To avoid any confusion, it is perhaps important to note that this is not the same Goldtop that Duane used later on with the Allman Brothers Band, since according to Galadrielle Allman [Please Be With Me, p. 182], Duane bought the second Goldtop in early to mid 1969. Also, the first Goldtop had both pickup covers and toggle switch ring, all of which were missing on the second one.

What’s particularly mystifying about this guitar is what happened to it since the days of Hour Glass. In April of 1968 Duane started using a mid to late 60s Fender Stratocaster, so it is possible that this guitar ended up being traded for that one. If so, Duane traded a guitar that was not his and this could be a good reason that Gregg’s Wurlizter eventually had to be traded for Tommy’s Goldtop.

If that is the case, then there must be third Goldtop since Duane was seen using one at the Atlanta Pop Festival and Love Valley Festival in 1970 (which looked different from the one he had bought in May 1969), and he reportedly used a Goldtop during the Layla sessions – which could essentially be any of them since there’s no photographic evidence of which guitar he used specifically.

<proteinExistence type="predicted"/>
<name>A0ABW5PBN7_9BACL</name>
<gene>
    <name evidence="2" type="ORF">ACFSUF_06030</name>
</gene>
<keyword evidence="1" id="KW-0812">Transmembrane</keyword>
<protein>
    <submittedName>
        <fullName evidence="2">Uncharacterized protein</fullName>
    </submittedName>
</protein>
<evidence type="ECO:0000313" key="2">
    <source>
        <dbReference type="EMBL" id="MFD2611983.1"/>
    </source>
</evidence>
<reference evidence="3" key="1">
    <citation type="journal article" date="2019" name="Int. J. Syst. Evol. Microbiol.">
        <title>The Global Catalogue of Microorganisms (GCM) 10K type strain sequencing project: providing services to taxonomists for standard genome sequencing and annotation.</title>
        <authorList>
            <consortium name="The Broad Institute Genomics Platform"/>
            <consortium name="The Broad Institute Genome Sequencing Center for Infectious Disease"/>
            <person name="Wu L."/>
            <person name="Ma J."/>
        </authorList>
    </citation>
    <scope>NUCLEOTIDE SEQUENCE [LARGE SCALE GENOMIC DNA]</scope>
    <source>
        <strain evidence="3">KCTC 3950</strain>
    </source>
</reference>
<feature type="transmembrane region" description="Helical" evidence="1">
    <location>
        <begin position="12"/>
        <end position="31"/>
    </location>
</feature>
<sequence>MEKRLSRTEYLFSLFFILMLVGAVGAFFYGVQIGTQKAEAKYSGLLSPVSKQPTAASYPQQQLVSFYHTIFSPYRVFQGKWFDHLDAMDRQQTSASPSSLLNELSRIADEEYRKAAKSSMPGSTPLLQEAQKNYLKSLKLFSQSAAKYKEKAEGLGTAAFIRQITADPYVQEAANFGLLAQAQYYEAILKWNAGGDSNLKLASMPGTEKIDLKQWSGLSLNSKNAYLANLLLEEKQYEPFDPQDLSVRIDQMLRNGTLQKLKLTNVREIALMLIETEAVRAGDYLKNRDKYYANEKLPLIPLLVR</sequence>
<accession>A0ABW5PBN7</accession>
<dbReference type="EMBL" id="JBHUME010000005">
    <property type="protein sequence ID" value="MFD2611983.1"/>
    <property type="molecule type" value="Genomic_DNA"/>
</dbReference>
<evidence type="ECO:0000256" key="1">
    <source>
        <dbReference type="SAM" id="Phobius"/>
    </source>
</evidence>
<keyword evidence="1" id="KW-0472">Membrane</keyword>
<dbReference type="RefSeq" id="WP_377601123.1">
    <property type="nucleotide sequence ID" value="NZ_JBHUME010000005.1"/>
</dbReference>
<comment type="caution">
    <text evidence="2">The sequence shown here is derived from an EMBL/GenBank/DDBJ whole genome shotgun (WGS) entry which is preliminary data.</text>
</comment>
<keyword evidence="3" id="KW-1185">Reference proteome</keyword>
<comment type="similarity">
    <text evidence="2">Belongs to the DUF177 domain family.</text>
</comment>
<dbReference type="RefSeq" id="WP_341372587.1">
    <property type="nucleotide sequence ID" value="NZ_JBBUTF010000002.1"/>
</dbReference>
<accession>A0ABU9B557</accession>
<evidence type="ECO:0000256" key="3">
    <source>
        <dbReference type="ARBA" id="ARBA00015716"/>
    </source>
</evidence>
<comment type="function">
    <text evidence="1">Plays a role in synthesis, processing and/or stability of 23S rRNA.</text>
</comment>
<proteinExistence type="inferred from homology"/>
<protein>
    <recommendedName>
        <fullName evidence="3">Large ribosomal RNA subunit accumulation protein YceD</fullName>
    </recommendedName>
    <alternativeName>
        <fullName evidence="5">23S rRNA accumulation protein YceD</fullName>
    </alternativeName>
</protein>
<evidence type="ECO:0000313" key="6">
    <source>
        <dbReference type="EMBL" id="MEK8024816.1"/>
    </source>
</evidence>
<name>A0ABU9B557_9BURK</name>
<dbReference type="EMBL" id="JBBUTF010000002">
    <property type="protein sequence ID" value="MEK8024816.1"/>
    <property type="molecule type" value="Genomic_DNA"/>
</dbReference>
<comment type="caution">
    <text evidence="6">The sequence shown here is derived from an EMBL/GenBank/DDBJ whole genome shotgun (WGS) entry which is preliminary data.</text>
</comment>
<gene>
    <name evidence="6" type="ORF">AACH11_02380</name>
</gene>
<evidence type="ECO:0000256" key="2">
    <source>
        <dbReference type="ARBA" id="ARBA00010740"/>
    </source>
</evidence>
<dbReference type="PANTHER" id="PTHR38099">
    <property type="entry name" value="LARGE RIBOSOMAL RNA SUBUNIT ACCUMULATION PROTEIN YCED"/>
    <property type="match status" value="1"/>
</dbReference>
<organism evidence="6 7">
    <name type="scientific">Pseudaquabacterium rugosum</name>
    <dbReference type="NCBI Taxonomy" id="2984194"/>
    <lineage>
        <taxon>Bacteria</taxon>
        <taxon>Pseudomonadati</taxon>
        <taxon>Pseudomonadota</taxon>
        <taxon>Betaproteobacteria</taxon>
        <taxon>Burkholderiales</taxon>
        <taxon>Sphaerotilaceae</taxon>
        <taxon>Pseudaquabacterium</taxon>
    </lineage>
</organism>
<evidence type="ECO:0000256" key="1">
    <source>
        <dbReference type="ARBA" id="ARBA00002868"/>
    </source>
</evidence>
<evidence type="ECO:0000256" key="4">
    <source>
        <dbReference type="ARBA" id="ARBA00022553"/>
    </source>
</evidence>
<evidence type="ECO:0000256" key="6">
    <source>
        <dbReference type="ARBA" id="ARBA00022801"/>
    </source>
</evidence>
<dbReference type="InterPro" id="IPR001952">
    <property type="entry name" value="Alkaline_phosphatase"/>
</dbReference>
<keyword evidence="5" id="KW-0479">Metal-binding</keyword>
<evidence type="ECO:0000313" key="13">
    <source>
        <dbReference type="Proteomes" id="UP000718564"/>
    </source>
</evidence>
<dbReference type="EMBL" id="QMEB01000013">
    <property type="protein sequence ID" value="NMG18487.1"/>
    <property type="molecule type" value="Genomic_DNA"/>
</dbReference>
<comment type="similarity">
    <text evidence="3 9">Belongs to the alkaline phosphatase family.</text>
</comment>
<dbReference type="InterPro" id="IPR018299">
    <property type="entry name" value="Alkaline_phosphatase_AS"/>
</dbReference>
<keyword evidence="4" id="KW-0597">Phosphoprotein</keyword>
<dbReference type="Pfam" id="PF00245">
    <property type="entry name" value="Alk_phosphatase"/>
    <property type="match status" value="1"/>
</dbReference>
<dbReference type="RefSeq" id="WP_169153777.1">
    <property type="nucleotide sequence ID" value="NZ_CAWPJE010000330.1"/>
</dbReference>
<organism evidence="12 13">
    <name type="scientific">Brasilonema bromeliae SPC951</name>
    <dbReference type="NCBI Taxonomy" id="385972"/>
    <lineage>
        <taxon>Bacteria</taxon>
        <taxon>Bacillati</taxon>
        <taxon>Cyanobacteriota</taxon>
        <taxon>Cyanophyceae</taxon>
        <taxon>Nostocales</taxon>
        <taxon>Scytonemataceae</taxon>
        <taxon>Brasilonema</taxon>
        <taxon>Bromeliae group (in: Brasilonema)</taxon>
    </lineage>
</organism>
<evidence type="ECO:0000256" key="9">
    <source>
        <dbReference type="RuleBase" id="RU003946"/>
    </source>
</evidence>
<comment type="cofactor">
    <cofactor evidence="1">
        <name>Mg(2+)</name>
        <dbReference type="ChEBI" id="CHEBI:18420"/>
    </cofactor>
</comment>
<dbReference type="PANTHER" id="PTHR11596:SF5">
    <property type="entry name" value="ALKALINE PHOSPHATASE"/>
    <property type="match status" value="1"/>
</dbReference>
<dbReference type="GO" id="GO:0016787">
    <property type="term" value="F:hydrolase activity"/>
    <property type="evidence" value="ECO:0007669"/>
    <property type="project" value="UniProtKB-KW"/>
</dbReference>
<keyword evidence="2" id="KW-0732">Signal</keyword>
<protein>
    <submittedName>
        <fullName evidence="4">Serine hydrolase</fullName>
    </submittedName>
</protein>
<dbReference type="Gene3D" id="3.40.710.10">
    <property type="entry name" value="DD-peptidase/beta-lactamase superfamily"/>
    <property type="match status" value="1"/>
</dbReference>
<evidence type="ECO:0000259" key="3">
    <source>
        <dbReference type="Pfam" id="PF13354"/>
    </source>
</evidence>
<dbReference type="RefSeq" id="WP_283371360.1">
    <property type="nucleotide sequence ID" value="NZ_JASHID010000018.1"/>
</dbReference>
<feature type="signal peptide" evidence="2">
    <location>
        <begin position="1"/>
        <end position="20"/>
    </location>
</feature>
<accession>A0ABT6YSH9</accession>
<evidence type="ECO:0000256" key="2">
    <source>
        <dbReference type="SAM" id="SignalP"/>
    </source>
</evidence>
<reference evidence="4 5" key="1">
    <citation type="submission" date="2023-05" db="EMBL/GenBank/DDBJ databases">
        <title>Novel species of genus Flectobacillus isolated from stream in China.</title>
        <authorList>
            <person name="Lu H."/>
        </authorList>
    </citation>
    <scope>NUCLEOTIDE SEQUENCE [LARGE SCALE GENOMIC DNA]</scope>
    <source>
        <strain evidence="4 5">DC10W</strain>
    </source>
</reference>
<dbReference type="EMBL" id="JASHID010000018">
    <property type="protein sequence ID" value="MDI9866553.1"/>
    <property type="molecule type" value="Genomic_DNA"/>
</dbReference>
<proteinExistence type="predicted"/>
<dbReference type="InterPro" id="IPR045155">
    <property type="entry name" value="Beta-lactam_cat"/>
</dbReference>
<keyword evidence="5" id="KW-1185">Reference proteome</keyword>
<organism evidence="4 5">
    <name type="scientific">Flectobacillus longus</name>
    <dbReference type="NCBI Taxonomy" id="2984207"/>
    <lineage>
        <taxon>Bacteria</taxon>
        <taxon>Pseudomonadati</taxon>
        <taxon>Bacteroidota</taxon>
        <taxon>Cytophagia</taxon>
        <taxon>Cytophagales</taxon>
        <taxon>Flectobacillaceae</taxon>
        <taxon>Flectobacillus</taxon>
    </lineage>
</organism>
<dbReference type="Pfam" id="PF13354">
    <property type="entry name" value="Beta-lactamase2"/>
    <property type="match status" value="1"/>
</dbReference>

Duane playing what seems to be the Tommy Compton Goldtop at the Love Valley Pop Festival in 1970. Image source: YouTube

Duane playing what seems to be the Tommy Compton Goldtop at the Love Valley Pop Festival in 1970. Image source: YouTube

Of course, it is also possible that this Goldtop was not traded for a Stratocaster, and there might be the possibility that the Love Valley 1970 and Atlanta Pop Festival 1970 Goldtop could have been Tommy Compton’s.

Unfortunately, currently there’s no way to confirm any of these stories.  If you happen to know anything about this guitar that would help demystify the whole thing, or you know something about Duane acquiring a third Goldtop, please be sure to send us message.

1960s Coral Electric Sitar


Duane used an electric sitar with Hour Glass on the track “Norwegian Wood (This Bird Has Flown)” which appeared on the band’s second album, and at the Muscle Shoals studios with King Kurtis on the track “Games People Play”.

According to Anathalee G. Sandlin (Johnny Sandlin’s wife and author of the book “A Never-Ending Groove“), Duane received the sitar from Liberty Records – the band’s record label:

Johnny said when the Coral sitars came out someone gave one to Liberty who in turn gave it to Duane. That’s how he got the first sitar he played. [bigann – Hittin’ The Web with the Allman Brothers Band Forum]

1960s Fender Stratocaster